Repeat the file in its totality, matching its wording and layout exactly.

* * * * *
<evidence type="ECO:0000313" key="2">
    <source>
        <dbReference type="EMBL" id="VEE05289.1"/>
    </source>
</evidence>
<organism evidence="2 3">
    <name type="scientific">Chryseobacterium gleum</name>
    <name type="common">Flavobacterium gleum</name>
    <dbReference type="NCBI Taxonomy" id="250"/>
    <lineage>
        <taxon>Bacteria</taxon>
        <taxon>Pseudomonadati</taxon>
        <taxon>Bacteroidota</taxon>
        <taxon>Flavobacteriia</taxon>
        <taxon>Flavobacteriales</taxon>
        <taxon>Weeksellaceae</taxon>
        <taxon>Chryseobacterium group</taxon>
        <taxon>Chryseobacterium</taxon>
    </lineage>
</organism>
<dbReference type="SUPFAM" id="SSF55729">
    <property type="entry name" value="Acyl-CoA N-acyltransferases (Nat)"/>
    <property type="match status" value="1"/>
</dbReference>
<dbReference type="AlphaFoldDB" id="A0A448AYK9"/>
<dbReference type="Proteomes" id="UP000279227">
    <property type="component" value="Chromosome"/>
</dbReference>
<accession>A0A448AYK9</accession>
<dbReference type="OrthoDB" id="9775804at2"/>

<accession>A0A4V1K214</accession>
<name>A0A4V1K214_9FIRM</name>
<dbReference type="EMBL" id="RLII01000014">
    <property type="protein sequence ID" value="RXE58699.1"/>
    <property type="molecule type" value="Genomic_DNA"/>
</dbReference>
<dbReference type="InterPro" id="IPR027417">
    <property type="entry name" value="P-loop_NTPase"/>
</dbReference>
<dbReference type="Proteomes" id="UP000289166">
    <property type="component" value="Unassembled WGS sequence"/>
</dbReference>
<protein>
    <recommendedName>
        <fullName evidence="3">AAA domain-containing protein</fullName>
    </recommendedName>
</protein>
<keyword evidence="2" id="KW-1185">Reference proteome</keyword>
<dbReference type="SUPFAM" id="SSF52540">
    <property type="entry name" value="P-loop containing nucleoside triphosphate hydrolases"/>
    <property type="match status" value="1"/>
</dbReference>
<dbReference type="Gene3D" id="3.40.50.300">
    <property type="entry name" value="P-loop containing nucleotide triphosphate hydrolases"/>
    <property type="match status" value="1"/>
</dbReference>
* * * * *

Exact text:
<evidence type="ECO:0000313" key="2">
    <source>
        <dbReference type="EMBL" id="VEE05289.1"/>
    </source>
</evidence>
<organism evidence="2 3">
    <name type="scientific">Chryseobacterium gleum</name>
    <name type="common">Flavobacterium gleum</name>
    <dbReference type="NCBI Taxonomy" id="250"/>
    <lineage>
        <taxon>Bacteria</taxon>
        <taxon>Pseudomonadati</taxon>
        <taxon>Bacteroidota</taxon>
        <taxon>Flavobacteriia</taxon>
        <taxon>Flavobacteriales</taxon>
        <taxon>Weeksellaceae</taxon>
        <taxon>Chryseobacterium group</taxon>
        <taxon>Chryseobacterium</taxon>
    </lineage>
</organism>
<dbReference type="SUPFAM" id="SSF55729">
    <property type="entry name" value="Acyl-CoA N-acyltransferases (Nat)"/>
    <property type="match status" value="1"/>
</dbReference>
<dbReference type="AlphaFoldDB" id="A0A448AYK9"/>
<dbReference type="Proteomes" id="UP000279227">
    <property type="component" value="Chromosome"/>
</dbReference>
<accession>A0A448AYK9</accession>
<dbReference type="OrthoDB" id="9775804at2"/>

<accession>A0A4V1K214</accession>
<name>A0A4V1K214_9FIRM</name>
<dbReference type="EMBL" id="RLII01000014">
    <property type="protein sequence ID" value="RXE58699.1"/>
    <property type="molecule type" value="Genomic_DNA"/>
</dbReference>
<dbReference type="InterPro" id="IPR027417">
    <property type="entry name" value="P-loop_NTPase"/>
</dbReference>
<dbReference type="Proteomes" id="UP000289166">
    <property type="component" value="Unassembled WGS sequence"/>
</dbReference>
<protein>
    <recommendedName>
        <fullName evidence="3">AAA domain-containing protein</fullName>
    </recommendedName>
</protein>
<keyword evidence="2" id="KW-1185">Reference proteome</keyword>
<dbReference type="SUPFAM" id="SSF52540">
    <property type="entry name" value="P-loop containing nucleoside triphosphate hydrolases"/>
    <property type="match status" value="1"/>
</dbReference>
<dbReference type="Gene3D" id="3.40.50.300">
    <property type="entry name" value="P-loop containing nucleotide triphosphate hydrolases"/>
    <property type="match status" value="1"/>
</dbReference>